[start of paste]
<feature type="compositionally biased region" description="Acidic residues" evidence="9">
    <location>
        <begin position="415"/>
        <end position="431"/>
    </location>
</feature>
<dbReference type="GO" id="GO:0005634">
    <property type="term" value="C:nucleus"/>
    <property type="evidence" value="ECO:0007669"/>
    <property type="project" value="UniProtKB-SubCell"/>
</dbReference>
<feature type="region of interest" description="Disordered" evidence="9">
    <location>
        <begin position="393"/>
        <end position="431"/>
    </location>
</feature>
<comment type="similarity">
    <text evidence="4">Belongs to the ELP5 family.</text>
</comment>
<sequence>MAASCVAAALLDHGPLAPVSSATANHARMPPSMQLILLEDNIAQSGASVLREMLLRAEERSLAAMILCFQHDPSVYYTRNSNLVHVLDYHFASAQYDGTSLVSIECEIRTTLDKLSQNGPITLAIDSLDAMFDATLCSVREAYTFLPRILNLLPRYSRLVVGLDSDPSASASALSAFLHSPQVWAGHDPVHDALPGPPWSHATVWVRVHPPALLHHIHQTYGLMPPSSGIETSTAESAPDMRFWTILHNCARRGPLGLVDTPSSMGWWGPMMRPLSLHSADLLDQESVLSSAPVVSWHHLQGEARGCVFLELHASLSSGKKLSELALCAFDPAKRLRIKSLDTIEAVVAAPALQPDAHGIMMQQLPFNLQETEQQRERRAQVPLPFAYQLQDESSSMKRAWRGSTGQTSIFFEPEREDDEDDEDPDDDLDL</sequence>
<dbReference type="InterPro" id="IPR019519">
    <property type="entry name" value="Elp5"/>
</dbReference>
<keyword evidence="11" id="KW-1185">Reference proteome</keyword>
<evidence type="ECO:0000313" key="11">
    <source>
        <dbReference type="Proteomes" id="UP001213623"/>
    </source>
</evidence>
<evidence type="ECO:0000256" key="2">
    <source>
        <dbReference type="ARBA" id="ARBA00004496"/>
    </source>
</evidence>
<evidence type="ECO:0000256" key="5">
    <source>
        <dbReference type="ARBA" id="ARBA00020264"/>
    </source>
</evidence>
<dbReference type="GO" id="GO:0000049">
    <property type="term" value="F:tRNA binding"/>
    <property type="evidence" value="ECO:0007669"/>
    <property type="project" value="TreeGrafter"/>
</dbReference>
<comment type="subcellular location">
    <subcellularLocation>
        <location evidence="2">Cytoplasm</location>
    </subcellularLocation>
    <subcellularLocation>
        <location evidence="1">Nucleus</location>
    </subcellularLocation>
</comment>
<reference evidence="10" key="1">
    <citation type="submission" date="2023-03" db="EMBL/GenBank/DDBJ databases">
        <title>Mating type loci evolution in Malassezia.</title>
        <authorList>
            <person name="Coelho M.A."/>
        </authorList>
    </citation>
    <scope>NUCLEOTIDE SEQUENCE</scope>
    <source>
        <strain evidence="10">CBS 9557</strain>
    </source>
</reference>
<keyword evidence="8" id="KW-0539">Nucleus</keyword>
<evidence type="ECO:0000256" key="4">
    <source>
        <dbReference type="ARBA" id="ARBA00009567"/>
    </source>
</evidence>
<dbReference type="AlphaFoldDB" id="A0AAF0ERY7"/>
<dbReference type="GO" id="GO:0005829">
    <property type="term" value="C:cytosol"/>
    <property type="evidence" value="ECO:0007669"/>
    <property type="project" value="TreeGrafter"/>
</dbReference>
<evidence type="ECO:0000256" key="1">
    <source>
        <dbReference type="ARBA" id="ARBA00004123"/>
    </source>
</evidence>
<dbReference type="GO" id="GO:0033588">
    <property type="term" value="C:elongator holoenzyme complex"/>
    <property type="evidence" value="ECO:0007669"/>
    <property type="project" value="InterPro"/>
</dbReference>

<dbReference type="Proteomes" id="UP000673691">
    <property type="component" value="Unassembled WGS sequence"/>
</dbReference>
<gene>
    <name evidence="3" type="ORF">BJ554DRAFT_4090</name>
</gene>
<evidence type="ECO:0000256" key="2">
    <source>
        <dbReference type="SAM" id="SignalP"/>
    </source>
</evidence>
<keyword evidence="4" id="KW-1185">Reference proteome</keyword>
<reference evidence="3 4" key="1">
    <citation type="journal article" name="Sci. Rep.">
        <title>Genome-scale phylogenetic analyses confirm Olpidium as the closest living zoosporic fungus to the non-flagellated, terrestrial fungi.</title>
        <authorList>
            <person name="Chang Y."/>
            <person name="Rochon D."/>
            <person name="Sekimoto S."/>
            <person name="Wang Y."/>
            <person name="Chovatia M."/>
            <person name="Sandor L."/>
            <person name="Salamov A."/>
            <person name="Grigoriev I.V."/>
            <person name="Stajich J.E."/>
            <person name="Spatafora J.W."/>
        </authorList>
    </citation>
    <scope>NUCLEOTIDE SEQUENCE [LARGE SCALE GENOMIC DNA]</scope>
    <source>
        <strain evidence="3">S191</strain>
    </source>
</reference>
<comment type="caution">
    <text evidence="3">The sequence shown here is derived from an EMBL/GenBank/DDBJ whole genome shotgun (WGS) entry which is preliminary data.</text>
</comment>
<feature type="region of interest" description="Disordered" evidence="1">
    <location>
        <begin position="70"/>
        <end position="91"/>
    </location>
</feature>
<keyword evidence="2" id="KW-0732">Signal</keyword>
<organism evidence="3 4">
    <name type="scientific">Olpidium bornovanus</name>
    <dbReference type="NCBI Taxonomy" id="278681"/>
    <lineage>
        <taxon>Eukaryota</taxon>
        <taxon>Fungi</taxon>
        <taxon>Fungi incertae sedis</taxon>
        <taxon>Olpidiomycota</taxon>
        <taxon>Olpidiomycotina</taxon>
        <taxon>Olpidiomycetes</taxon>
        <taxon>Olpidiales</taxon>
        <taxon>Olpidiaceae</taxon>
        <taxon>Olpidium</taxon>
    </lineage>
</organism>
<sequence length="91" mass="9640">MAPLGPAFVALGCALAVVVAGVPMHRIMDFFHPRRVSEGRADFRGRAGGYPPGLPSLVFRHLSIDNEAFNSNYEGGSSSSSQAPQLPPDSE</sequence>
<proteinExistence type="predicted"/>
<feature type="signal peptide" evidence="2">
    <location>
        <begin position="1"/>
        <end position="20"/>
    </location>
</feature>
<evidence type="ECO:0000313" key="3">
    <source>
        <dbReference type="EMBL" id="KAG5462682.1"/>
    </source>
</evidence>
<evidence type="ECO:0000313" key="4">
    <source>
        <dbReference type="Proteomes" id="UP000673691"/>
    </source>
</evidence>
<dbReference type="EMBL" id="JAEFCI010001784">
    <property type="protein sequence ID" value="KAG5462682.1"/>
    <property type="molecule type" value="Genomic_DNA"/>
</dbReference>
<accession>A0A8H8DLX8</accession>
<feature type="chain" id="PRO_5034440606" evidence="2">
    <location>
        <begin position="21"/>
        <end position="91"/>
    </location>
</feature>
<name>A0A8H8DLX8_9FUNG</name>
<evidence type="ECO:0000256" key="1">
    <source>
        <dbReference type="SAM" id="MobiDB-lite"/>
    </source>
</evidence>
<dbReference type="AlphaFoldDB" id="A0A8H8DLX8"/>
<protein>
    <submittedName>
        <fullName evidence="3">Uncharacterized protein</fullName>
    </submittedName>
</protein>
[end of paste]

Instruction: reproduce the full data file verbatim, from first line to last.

<feature type="compositionally biased region" description="Acidic residues" evidence="9">
    <location>
        <begin position="415"/>
        <end position="431"/>
    </location>
</feature>
<dbReference type="GO" id="GO:0005634">
    <property type="term" value="C:nucleus"/>
    <property type="evidence" value="ECO:0007669"/>
    <property type="project" value="UniProtKB-SubCell"/>
</dbReference>
<feature type="region of interest" description="Disordered" evidence="9">
    <location>
        <begin position="393"/>
        <end position="431"/>
    </location>
</feature>
<comment type="similarity">
    <text evidence="4">Belongs to the ELP5 family.</text>
</comment>
<sequence>MAASCVAAALLDHGPLAPVSSATANHARMPPSMQLILLEDNIAQSGASVLREMLLRAEERSLAAMILCFQHDPSVYYTRNSNLVHVLDYHFASAQYDGTSLVSIECEIRTTLDKLSQNGPITLAIDSLDAMFDATLCSVREAYTFLPRILNLLPRYSRLVVGLDSDPSASASALSAFLHSPQVWAGHDPVHDALPGPPWSHATVWVRVHPPALLHHIHQTYGLMPPSSGIETSTAESAPDMRFWTILHNCARRGPLGLVDTPSSMGWWGPMMRPLSLHSADLLDQESVLSSAPVVSWHHLQGEARGCVFLELHASLSSGKKLSELALCAFDPAKRLRIKSLDTIEAVVAAPALQPDAHGIMMQQLPFNLQETEQQRERRAQVPLPFAYQLQDESSSMKRAWRGSTGQTSIFFEPEREDDEDDEDPDDDLDL</sequence>
<dbReference type="InterPro" id="IPR019519">
    <property type="entry name" value="Elp5"/>
</dbReference>
<keyword evidence="11" id="KW-1185">Reference proteome</keyword>
<evidence type="ECO:0000313" key="11">
    <source>
        <dbReference type="Proteomes" id="UP001213623"/>
    </source>
</evidence>
<evidence type="ECO:0000256" key="2">
    <source>
        <dbReference type="ARBA" id="ARBA00004496"/>
    </source>
</evidence>
<evidence type="ECO:0000256" key="5">
    <source>
        <dbReference type="ARBA" id="ARBA00020264"/>
    </source>
</evidence>
<dbReference type="GO" id="GO:0000049">
    <property type="term" value="F:tRNA binding"/>
    <property type="evidence" value="ECO:0007669"/>
    <property type="project" value="TreeGrafter"/>
</dbReference>
<comment type="subcellular location">
    <subcellularLocation>
        <location evidence="2">Cytoplasm</location>
    </subcellularLocation>
    <subcellularLocation>
        <location evidence="1">Nucleus</location>
    </subcellularLocation>
</comment>
<reference evidence="10" key="1">
    <citation type="submission" date="2023-03" db="EMBL/GenBank/DDBJ databases">
        <title>Mating type loci evolution in Malassezia.</title>
        <authorList>
            <person name="Coelho M.A."/>
        </authorList>
    </citation>
    <scope>NUCLEOTIDE SEQUENCE</scope>
    <source>
        <strain evidence="10">CBS 9557</strain>
    </source>
</reference>
<keyword evidence="8" id="KW-0539">Nucleus</keyword>
<evidence type="ECO:0000256" key="4">
    <source>
        <dbReference type="ARBA" id="ARBA00009567"/>
    </source>
</evidence>
<dbReference type="AlphaFoldDB" id="A0AAF0ERY7"/>
<dbReference type="GO" id="GO:0005829">
    <property type="term" value="C:cytosol"/>
    <property type="evidence" value="ECO:0007669"/>
    <property type="project" value="TreeGrafter"/>
</dbReference>
<evidence type="ECO:0000256" key="1">
    <source>
        <dbReference type="ARBA" id="ARBA00004123"/>
    </source>
</evidence>
<dbReference type="GO" id="GO:0033588">
    <property type="term" value="C:elongator holoenzyme complex"/>
    <property type="evidence" value="ECO:0007669"/>
    <property type="project" value="InterPro"/>
</dbReference>

<dbReference type="Proteomes" id="UP000673691">
    <property type="component" value="Unassembled WGS sequence"/>
</dbReference>
<gene>
    <name evidence="3" type="ORF">BJ554DRAFT_4090</name>
</gene>
<evidence type="ECO:0000256" key="2">
    <source>
        <dbReference type="SAM" id="SignalP"/>
    </source>
</evidence>
<keyword evidence="4" id="KW-1185">Reference proteome</keyword>
<reference evidence="3 4" key="1">
    <citation type="journal article" name="Sci. Rep.">
        <title>Genome-scale phylogenetic analyses confirm Olpidium as the closest living zoosporic fungus to the non-flagellated, terrestrial fungi.</title>
        <authorList>
            <person name="Chang Y."/>
            <person name="Rochon D."/>
            <person name="Sekimoto S."/>
            <person name="Wang Y."/>
            <person name="Chovatia M."/>
            <person name="Sandor L."/>
            <person name="Salamov A."/>
            <person name="Grigoriev I.V."/>
            <person name="Stajich J.E."/>
            <person name="Spatafora J.W."/>
        </authorList>
    </citation>
    <scope>NUCLEOTIDE SEQUENCE [LARGE SCALE GENOMIC DNA]</scope>
    <source>
        <strain evidence="3">S191</strain>
    </source>
</reference>
<comment type="caution">
    <text evidence="3">The sequence shown here is derived from an EMBL/GenBank/DDBJ whole genome shotgun (WGS) entry which is preliminary data.</text>
</comment>
<feature type="region of interest" description="Disordered" evidence="1">
    <location>
        <begin position="70"/>
        <end position="91"/>
    </location>
</feature>
<keyword evidence="2" id="KW-0732">Signal</keyword>
<organism evidence="3 4">
    <name type="scientific">Olpidium bornovanus</name>
    <dbReference type="NCBI Taxonomy" id="278681"/>
    <lineage>
        <taxon>Eukaryota</taxon>
        <taxon>Fungi</taxon>
        <taxon>Fungi incertae sedis</taxon>
        <taxon>Olpidiomycota</taxon>
        <taxon>Olpidiomycotina</taxon>
        <taxon>Olpidiomycetes</taxon>
        <taxon>Olpidiales</taxon>
        <taxon>Olpidiaceae</taxon>
        <taxon>Olpidium</taxon>
    </lineage>
</organism>
<sequence length="91" mass="9640">MAPLGPAFVALGCALAVVVAGVPMHRIMDFFHPRRVSEGRADFRGRAGGYPPGLPSLVFRHLSIDNEAFNSNYEGGSSSSSQAPQLPPDSE</sequence>
<proteinExistence type="predicted"/>
<feature type="signal peptide" evidence="2">
    <location>
        <begin position="1"/>
        <end position="20"/>
    </location>
</feature>
<evidence type="ECO:0000313" key="3">
    <source>
        <dbReference type="EMBL" id="KAG5462682.1"/>
    </source>
</evidence>
<evidence type="ECO:0000313" key="4">
    <source>
        <dbReference type="Proteomes" id="UP000673691"/>
    </source>
</evidence>
<dbReference type="EMBL" id="JAEFCI010001784">
    <property type="protein sequence ID" value="KAG5462682.1"/>
    <property type="molecule type" value="Genomic_DNA"/>
</dbReference>
<accession>A0A8H8DLX8</accession>
<feature type="chain" id="PRO_5034440606" evidence="2">
    <location>
        <begin position="21"/>
        <end position="91"/>
    </location>
</feature>
<name>A0A8H8DLX8_9FUNG</name>
<evidence type="ECO:0000256" key="1">
    <source>
        <dbReference type="SAM" id="MobiDB-lite"/>
    </source>
</evidence>
<dbReference type="AlphaFoldDB" id="A0A8H8DLX8"/>
<protein>
    <submittedName>
        <fullName evidence="3">Uncharacterized protein</fullName>
    </submittedName>
</protein>